459 years ago today, William Shakspere was born in Stratford-upon-Avon, England. He died there 407 years ago today, in 1616, at the age of 52. There are no documentary records that link William Shakspere to William Shakespeare, the dramatist and poet, and greatest writer in the English language. In 1920 J. Thomas Looney in “Shakespeare Identified,” raised the authorship question which had emerged long before. He identified Edward de Vere, the 17th Earl of Oxford, as the writer who used the pseudonym “William Shakespeare.”
Among the famous doubters that William Shakspere was the dramatist William Shakespeare are: Harry Blackmun (1908-1999) US Supreme Court Associate Justice; Charlie Chaplin (1899-1977) actor/comedian; Ralph Waldo Emerson (1803-1882) poet; Sigmund Freud (1856-1939) psychotherapist, John Galsworthy (1863-1933) Nobel prizewinning novelist; Sir John Gielgud (1904-2000) Shakespearian actor and director; Henry James (1843-1916) novelist; Lord Palmerston (1784-1865) British Statesman; Lewis Powell (1907-1998) US Supreme Court Associate Justice; Mark Twain (1835-1910) American writer; Walt Whitman (1819-1892) American poet; Charles Dickens (1812-1870) British novelist; Sir Mark Ryland (1960- ) Shakespearian actor.
I encountered the subject several decades ago and was impressed by the arguments. A few years later, 100 Shakespearian scholars issued a letter claiming, without evidence, that William Shakspere was indeed William Shakespeare. I was duly deflated, but continued to harbour doubts. All the while a significant body of opinion grew, supporting the view that there is an authorship question. After some hesitation, I re-engaged with the subject and now, on Shakspere’s birth and death anniversaries, I have summoned up the courage to defy the 100 scholars – experts in Shakespeare’sworks, but not necessarily in Shakspere’s life. I rely on the numerous scholars and writers who have devoted decades to examining the evidence and who have pronounced in favour of there being an authorship question.
Shakspere allegedly attended a grammar school in Stratford-upon-Avon as a child. No records of the school survive, so Shakspere’s attendance is assumed. The plays and poetry of William Shakespeare reveal him to be a man of great scholarship, well read, highly educated, knowledgeable in several languages, familiar with games and pastimes of the nobility and their norms, behaviour and attitudes, had knowledge of Italy where several plays are based. Yet William Shakspere never attended university, left no evidence of education or training, had no known access to a library or books, had no means of knowing any language other than English, had no known contact with the nobility and never left England. What are the chances of a genius who has written at least 37 plays, 2 long poems and 154 sonnets, leaving no manuscripts, books, letters, notes, writing, or evidence of contact with other writers and no document except a will and 6 shaky signatures, which reveal a person who is clearly uncomfortable with using a quill? This is not sufficient evidence to prove conclusively that William Shakspere was illiterate, as was his father and 70 percent of Elizabethan men, but it certainly begs the question.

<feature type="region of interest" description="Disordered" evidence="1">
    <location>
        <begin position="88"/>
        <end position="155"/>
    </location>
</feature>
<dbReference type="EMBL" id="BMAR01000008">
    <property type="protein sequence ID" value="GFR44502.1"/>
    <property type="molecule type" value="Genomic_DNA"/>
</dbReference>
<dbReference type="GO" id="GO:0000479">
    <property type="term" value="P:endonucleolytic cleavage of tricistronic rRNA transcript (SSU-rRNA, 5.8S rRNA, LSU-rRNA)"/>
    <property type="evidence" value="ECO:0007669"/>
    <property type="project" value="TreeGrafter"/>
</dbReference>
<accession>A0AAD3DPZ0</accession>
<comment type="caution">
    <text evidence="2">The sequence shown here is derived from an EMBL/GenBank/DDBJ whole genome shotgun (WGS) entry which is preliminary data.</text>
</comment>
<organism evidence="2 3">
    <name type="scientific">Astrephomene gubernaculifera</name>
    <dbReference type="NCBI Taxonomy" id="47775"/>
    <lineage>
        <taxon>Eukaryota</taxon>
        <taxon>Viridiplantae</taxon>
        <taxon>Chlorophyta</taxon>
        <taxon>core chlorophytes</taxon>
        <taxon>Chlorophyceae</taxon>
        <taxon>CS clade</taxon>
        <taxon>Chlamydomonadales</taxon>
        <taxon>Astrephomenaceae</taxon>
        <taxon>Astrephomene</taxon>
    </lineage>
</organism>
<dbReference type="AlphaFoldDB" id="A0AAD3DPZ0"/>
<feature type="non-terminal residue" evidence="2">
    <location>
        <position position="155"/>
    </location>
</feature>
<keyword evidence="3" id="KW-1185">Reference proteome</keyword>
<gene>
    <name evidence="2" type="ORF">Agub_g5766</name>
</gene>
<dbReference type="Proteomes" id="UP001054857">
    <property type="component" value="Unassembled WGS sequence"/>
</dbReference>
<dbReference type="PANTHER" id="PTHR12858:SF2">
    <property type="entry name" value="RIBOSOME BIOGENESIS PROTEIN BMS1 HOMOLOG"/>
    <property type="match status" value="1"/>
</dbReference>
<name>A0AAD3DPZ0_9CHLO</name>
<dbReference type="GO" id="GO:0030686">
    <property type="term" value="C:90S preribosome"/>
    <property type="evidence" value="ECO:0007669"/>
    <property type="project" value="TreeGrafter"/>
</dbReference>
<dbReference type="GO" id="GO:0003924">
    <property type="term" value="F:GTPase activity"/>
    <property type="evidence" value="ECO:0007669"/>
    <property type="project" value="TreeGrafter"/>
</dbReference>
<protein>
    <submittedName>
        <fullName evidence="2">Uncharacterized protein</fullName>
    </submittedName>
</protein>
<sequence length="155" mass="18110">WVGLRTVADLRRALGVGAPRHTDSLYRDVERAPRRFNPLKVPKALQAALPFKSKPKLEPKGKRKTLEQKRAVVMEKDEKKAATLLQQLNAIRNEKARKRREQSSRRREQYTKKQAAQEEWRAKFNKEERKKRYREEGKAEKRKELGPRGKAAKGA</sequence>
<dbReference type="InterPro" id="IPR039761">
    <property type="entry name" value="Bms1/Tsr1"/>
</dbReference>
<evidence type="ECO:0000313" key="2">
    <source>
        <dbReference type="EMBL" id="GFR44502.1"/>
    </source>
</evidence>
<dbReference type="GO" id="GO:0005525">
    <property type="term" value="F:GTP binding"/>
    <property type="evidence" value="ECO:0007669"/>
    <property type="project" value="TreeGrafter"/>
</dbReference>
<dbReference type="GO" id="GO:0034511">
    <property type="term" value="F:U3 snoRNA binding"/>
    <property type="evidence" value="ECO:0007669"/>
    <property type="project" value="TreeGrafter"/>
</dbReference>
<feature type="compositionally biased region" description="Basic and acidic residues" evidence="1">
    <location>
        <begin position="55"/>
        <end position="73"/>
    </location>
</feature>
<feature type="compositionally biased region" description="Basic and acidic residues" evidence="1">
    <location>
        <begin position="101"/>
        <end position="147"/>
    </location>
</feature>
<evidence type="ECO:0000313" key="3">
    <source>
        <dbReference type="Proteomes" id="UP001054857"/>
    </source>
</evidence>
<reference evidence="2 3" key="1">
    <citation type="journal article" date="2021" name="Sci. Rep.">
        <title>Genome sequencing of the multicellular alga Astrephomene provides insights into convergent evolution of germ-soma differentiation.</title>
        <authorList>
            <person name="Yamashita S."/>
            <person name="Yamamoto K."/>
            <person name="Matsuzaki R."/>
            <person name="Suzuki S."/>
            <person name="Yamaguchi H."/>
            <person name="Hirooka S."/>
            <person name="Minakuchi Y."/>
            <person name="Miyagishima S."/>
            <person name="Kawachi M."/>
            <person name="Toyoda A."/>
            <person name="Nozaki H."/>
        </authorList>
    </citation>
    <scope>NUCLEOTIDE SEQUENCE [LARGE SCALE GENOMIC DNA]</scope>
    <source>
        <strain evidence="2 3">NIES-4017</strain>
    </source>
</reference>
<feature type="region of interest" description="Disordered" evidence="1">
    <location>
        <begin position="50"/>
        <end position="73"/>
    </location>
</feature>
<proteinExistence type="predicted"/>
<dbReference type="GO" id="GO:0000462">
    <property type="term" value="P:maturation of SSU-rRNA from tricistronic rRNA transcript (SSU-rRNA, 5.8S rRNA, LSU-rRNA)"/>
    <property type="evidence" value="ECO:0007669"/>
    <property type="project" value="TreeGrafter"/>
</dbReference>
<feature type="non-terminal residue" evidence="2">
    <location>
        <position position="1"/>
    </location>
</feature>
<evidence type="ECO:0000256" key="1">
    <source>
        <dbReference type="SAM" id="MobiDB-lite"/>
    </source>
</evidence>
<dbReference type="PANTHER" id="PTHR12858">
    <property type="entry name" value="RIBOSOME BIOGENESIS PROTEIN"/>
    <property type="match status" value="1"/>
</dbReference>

The 60 documents about Shakspere that have been discovered have been used by Donna Price in “Shakespeare’s Unorthodox Biography” to outline his documentary life. Among the highlights are: a blank for the years 1585-1591; loans granted by him and legal action to recover others; payment for performances in 1595; a persistent tax delinquent; legal actions against him; purchase of New Place in Stratford-upon-Avon in 1598 and 100 acres in 1602; fined for hoarding grain in 1598; a creator of King’s Men, a Royal acting company; his father’s will instructing his executor to recover a loan of 40 shillings to the wife of “Wyllyam Shaxpere” (different spellings of both names were common); investment in tithes; and purchase of a house near Blackfriars. Shakspere’s documented activities reveal him to be an investor, businessman, moneylender, trader, actor, a convicted hoarder and tax cheat.
The documentary record contains no evidence that Skakspere was a poet and playwright or that he was recognized as a writer during his lifetime, as was all well-known writers at that timeand for whom documentary evidence is available today. He was not recognized by anyone in Stratford-upon-Avon as a writer. There was no comment about his disappearance from the literary scene in London after he retired to Stratford-upon-Avon in 1611 at the height of his alleged powers. His passing in 1616 went unnoticed in literary circles. No writer commemorated the passing of one of the greatest dramatists of the day, as usually occurred. Was Shakspere, the illegal grain hoarder and tax cheat, whose wife borrowed money from her father-in-law and did not repay, who bequeathed her his second-best bed and whose daughters were illiterate, also the literary genius, who wrote the greatest works in the English language?
If Edward de Vere used the pseudonym of “William Shakespeare,” there was good reason. At that time, it was an unthinkable violation of convention for a nobleman to publish poetry or plays for performance. It was not until the 1623, in a foreward in the First Folio of Shakespeare’s plays, that Ben Jonson, Shakespeare’s best known contemporary, who allegedly knew that Shakspere was not Shakespeare, used the vague and ambiguous designation, “sweet swan of Avon,” to describe Shakespeare, thereby confusing him with Shakspere. Thus began the greatest literary hoax in history.